no gifters

It's impossible to know what to expect during your wedding. You can plan every detail down to the millisecond and things are still going to surprise you. The pasta's going to have a different sauce than you agreed on with your caterer, your Aunt Millie is going to show up in a wheelchair out of nowhere and suddenly need a ramp (didn't she run a 5K last week?), and the DJ's going to play songs that you know for a fact were on your do-not-play list. It's a fact of wedding life. You'll roll with the punches, but the surprises truly add up. One thing we were completely surprised by at our wedding was the number of guests that didn't give us a gift.

It led to a perplexing post-wedding dilemma: what do you do when there's no wedding gift received?

First of all, it's important to note that a gift is obviously not a requirement of attending a wedding. Our guests spent their time and money to come celebrate with us and we were grateful for their effort, even if there was no wedding gift received. That said, it's pretty standard for guests to buy a present when they attend a wedding, especially when they know the hosts are spending a lot of money per person to throw the event in the first place.

Conventional wisdom says that guests have a year after the wedding to give you a gift, but do people really remember to send something months after the big day? We were shocked to discover that when our wedding weekend was over, there was no wedding gift received from almost 20 percent of our guests. That felt like a really big number, but when I asked around to friends who have gotten married recently, they said they had a similar experience. When did people stop giving wedding gifts by default and what can you do about it?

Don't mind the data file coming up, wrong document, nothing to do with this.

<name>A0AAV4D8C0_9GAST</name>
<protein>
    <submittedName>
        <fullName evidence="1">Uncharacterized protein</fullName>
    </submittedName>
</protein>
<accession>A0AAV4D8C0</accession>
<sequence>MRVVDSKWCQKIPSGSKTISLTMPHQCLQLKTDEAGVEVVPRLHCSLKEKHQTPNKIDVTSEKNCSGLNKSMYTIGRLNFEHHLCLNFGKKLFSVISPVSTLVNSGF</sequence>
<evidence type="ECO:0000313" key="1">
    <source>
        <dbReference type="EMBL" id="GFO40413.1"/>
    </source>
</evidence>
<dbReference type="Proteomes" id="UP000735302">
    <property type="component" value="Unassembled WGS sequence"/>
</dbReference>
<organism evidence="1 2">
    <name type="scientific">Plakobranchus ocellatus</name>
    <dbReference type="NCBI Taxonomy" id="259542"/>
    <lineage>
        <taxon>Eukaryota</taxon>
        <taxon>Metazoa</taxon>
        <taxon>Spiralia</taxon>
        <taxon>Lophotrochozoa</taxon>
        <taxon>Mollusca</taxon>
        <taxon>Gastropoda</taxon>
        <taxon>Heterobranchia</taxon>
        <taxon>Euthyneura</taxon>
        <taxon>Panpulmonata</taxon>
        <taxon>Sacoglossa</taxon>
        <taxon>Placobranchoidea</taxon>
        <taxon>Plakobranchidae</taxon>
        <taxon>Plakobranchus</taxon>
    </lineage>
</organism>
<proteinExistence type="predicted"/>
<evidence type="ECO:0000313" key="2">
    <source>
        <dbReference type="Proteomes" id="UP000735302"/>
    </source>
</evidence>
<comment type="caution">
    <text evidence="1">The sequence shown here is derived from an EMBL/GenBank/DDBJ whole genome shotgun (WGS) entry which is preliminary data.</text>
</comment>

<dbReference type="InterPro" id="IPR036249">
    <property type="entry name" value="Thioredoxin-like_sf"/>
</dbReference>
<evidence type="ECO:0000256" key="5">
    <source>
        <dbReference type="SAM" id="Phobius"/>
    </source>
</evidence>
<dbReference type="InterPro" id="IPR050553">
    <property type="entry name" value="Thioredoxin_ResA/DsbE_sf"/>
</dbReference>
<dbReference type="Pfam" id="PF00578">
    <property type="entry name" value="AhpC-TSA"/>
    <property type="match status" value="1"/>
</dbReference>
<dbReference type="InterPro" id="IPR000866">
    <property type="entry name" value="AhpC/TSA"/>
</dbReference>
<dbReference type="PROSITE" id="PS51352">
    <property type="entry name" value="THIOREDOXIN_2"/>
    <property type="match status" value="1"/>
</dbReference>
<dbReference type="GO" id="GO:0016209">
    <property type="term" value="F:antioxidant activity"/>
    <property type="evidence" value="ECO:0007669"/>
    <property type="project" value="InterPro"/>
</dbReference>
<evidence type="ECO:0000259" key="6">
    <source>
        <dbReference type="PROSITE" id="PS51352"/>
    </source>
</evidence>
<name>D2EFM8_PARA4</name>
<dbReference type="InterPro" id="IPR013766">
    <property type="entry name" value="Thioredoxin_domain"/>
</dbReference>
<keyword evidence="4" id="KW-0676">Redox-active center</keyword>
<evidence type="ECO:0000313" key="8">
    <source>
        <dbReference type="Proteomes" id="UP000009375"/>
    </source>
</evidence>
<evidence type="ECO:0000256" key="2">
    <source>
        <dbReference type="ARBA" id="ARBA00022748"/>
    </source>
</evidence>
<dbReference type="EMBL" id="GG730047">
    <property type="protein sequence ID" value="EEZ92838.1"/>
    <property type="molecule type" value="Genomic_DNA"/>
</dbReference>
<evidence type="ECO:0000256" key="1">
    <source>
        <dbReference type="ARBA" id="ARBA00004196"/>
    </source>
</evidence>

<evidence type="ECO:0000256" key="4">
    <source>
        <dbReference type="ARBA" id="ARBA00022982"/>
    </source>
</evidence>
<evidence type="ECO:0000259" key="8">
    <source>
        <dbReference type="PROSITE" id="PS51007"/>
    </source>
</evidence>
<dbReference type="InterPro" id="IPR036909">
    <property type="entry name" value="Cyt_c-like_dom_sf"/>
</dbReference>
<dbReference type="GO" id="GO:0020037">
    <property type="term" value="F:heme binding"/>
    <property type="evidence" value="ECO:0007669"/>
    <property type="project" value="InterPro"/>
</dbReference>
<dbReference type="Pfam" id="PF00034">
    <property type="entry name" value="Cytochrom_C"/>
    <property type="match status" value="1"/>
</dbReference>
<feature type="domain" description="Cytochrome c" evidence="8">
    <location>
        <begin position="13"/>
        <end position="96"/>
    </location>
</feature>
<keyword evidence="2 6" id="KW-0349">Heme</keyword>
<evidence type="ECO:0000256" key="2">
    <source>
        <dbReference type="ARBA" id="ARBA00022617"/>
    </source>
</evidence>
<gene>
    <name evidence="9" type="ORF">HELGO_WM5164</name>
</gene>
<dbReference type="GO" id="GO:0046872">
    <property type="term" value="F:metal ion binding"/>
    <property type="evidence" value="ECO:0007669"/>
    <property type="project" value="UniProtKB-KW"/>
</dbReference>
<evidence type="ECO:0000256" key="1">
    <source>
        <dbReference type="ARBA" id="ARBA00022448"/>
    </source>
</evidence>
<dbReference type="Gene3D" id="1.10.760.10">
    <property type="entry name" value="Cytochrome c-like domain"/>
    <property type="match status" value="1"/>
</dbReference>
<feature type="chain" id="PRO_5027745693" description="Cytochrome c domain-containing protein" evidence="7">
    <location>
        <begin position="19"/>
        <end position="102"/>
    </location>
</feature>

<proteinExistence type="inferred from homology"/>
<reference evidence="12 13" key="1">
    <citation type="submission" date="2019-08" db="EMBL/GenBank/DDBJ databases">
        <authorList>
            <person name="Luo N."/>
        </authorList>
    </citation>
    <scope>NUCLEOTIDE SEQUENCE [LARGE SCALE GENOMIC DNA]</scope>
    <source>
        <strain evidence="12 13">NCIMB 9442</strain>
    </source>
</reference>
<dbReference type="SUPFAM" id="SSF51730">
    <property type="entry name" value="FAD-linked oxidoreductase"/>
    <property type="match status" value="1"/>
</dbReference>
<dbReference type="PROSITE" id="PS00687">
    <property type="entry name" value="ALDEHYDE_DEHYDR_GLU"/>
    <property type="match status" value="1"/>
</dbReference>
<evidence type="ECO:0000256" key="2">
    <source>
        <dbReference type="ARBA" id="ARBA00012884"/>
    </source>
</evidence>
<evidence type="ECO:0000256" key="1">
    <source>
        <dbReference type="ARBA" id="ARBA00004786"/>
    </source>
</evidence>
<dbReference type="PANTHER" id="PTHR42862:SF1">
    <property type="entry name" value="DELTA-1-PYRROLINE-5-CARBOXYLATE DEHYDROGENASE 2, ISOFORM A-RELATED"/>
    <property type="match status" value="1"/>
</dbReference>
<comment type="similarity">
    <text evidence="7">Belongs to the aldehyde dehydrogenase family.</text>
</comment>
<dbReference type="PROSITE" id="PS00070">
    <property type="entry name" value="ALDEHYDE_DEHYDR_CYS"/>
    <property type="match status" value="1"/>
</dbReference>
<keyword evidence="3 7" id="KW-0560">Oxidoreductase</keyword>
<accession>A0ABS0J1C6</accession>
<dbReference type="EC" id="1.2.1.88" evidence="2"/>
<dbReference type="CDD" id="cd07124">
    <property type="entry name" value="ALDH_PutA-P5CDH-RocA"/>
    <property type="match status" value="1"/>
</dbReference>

The real answer is nothing. It's fairly petty to even be thinking about (although it definitely stings) and there's no situation where you look good asking one of your guests if they plan to give you a gift after the fact, even if they did go crazy on the open bar. A fairly classy way around the situation is to send a thank-you note anyway, just for coming. If they forgot to get you a gift in the first place, it serves as a reminder. If they were never planning on sending you one, it's a nice gesture of appreciation for a friend or family member who chose to celebrate your love. With no wedding gift received, it's a lose-lose situation for both parties. The no-gifter looks pretty bad and the newlyweds are left wondering if their friendship means less (tangibly, at least) than they thought.

There's another situation to consider when there's no wedding gift received at or before your wedding. The gift may have simply gotten lost. Weddings are chaotic. It's impossible to keep everything straight because there are a million things happening at once. No matter how organized your wedding coordinator may be, there's always a chance that an envelope got lost in the shuffle – or worse, snatched by a less-than-scrupulous attendee. If the present got lost or stolen, not only do you as the recently married couple think your friends or family stiffed you, but the gift-giver is left wondering why you never thanked them for the gift. That's truly the most unfortunate situation in the no-gifting universe.

My best advice is to forget about the whole thing. If somebody didn't give you a gift, so what? There's a natural human tendency to want to retaliate, i.e. respond by not giving the no-gifter a gift at their own wedding. That's not going to make you feel better. Weddings are aren't about getting even. They're about celebrating love and that means you should bring a gift, even if you weren't given one on your own wedding day.